2019 Reviews · historical fiction · new release

New Release Book Review: Bodies of Men by Nigel Featherstone

Title: Bodies of Menbodies of men small

Author: Nigel Feathertsone

Published: April 23rd 2019

Publisher: Hachette Australia

Pages: 336

Genres: Fiction, Historical

RRP: $32.99

Rating: 4 stars

There is nothing more important than love and refuge.

Egypt, 1941. Only hours after disembarking in Alexandria, William Marsh, an Australian corporal at twenty-one, is face down in the sand, caught in a stoush with the Italian enemy. He is saved by James Kelly, a childhood friend from Sydney and the last person he expected to see. But where William escapes unharmed, not all are so fortunate.

William is sent to supervise an army depot in the Western Desert, with a private directive to find an AWOL soldier: James Kelly. When the two are reunited, James is recovering from an accident, hidden away in the home of an unusual family – a family with secrets. Together they will risk it all to find answers.

Soon William and James are thrust headlong into territory more dangerous than either could have imagined.

Review:

Published widely throughout Australia, Nigel Featherstone is best known for his story collection piece Joy, his debut novel and popular novellas. Holding tenures at the well known writing residences of Varuna and Bundanon, has put Nigel Featherstone in excellent standing to produce his latest work of literary fiction, Bodies of Men. A book of both tragedy and self reflection, Bodies of Men charts the evolving relationship between two men, both soldiers in the Second World War.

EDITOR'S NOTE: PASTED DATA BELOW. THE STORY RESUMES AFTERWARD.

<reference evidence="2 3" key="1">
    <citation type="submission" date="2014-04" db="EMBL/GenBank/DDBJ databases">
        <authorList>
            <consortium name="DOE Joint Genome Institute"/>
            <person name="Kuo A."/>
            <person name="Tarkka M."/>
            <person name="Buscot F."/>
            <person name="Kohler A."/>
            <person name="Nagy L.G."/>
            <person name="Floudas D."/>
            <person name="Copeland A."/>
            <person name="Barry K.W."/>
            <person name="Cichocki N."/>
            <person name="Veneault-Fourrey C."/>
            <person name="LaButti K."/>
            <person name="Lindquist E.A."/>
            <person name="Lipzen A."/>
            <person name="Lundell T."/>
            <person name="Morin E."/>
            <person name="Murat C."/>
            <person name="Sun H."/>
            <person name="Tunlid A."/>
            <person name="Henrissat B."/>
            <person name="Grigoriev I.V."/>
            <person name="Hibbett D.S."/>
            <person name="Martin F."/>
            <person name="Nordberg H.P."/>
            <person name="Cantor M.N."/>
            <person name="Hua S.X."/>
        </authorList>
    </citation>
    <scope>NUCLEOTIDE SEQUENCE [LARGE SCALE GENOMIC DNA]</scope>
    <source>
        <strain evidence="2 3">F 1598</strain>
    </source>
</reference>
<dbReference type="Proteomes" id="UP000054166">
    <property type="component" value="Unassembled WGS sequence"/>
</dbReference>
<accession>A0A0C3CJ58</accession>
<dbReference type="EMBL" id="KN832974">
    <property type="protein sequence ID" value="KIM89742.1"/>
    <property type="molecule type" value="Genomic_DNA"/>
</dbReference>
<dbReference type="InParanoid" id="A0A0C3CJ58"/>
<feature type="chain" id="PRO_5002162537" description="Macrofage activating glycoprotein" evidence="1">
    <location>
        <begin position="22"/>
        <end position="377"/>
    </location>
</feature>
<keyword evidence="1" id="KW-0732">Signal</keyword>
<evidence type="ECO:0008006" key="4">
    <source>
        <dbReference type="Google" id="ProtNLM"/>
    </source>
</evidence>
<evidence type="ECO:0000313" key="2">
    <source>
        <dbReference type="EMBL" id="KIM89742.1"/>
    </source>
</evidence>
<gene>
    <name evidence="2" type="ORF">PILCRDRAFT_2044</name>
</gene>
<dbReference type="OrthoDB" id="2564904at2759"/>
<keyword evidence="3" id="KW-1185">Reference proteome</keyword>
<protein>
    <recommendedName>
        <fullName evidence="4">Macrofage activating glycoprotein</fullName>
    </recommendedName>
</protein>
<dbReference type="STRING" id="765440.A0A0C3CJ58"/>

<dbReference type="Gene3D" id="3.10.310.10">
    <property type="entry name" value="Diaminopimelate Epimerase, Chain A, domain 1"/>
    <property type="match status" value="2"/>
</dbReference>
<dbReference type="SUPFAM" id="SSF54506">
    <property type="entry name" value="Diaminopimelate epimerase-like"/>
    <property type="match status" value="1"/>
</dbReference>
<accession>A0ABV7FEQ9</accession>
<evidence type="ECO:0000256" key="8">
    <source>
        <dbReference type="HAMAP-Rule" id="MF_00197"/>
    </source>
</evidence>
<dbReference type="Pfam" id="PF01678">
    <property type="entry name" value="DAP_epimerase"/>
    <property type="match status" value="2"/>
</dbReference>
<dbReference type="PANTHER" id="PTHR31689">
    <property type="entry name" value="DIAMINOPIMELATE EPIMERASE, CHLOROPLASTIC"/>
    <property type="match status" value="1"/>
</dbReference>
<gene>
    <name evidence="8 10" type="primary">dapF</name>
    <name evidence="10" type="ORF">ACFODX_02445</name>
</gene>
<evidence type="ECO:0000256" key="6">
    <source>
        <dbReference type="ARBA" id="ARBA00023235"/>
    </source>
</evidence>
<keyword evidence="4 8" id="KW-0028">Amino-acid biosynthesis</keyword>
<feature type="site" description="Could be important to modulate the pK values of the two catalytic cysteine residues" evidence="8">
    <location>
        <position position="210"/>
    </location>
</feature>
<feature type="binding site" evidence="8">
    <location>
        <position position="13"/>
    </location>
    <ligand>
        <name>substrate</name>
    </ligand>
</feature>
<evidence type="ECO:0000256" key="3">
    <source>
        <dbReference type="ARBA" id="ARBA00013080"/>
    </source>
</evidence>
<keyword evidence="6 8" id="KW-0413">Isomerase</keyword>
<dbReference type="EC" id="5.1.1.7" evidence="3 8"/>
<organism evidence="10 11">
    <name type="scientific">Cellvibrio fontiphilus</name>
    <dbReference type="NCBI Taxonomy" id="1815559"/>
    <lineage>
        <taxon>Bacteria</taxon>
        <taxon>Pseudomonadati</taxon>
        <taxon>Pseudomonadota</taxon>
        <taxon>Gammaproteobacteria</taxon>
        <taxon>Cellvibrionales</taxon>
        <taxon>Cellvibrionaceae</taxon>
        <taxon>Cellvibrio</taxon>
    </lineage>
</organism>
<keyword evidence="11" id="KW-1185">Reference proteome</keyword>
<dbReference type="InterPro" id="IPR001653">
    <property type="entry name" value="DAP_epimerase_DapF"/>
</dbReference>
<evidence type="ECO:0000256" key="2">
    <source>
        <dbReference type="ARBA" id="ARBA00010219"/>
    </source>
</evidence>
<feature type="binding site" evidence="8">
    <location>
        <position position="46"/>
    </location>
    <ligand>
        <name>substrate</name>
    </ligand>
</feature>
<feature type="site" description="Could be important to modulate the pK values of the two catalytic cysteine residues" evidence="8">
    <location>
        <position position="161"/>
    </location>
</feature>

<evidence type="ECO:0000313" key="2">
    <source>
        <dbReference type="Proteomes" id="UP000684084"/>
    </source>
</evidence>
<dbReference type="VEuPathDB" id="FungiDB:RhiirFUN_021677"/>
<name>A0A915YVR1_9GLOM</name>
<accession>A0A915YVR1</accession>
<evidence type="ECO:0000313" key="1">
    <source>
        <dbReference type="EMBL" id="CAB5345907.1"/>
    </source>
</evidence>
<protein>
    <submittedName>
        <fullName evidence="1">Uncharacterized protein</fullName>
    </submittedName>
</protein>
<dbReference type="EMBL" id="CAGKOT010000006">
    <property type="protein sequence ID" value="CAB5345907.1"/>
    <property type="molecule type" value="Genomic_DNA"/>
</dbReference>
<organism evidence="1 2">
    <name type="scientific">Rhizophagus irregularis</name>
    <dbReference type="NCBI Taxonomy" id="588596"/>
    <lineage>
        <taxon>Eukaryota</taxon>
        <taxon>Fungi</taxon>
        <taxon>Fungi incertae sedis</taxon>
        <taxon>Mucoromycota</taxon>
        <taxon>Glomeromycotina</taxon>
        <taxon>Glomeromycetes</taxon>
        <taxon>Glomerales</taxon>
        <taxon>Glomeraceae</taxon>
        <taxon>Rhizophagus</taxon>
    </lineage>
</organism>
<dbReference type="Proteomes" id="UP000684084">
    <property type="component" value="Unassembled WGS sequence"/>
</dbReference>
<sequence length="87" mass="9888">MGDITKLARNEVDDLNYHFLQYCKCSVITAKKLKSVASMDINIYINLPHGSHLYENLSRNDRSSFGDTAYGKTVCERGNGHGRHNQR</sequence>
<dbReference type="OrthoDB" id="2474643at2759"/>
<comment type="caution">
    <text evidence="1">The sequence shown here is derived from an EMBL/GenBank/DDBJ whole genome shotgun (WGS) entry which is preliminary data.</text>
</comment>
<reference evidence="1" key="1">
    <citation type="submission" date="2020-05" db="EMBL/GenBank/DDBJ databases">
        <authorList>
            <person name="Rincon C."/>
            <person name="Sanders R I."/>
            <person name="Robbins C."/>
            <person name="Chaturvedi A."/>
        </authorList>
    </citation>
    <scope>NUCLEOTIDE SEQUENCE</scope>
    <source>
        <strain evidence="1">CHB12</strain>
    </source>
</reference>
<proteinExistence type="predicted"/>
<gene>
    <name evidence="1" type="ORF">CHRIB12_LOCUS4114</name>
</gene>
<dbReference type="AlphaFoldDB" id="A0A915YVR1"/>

Bodies of Men opens in the year 1941 in Egypt when a defining event takes place. This event will forever shape the lives of the two lead protagonists of the tale, William Marsh and James Kelly.  Bodies of Men is a story of great danger and personal liability as two men assess their true feelings and search for restitution.

What immediately struck me about Bodies of Men was the desolate cover. The ruined buildings, products of the spoils of war and the stark landscape really impacted me. From my first impression of Bodies of Men I surmised that this novel was going to be about broken lives and the ravages of war. Although my finger wasn’t quite on the pulse with this prediction, Bodies of Men is a tragic story that unfolds under the backdrop of war, restrictions, oppression and survival.

Bodies of Men is a well composed story. Featherstone’s prose impressed me. It is light, but at the same time deeply emotive, conveying a great deal within a sparse format. The words spoken in this novel are deeply affective and they seem to infiltrate into your soul, so that you cannot help but be moved by the stories of the two soldiers present in this tale. Likewise, I found the dialogue to be authentic and rooted within the context of the time period in which these characters are situated. There is a bleak but powerful reality that underpins the entire novel, which I appreciated very much.

Bodies of Men is much more than a standard war experience story. War is an overriding theme, but it is offset by the power of childhood bonds, relationships, family, friendships, responsibilities, societal expectations, class distinctions, trauma, duty, morality, acceptance and love. I believe Nigel Featherstone has achieved a great deal in the process of penning a book such as Bodies of Men. This novel works to break down a number of  barriers, with a particular focus on the restrictions faced by soldiers such as the two men featured in this novel. Months of military research conducted by the author, which has been fully injected into this novel, adds weight to these experiences.

Bodies of Men is rich in tone and reflective, revealing the fragile nature of relationships within the shadows of war. Bodies of Men is a profoundly moving piece of fiction from a perceptive writer.

Bodies of Men by Nigel Featherstone is published by Hachette Australia. Out now. $32.99

https://www.hachette.com.au/nigel-featherstone/bodies-of-men


To learn more about the author of Bodies of Men, Nigel Featherstone, visit here.


*Thanks is extended to Hachette Australia for providing a free copy of this book for review purposes.


 

 

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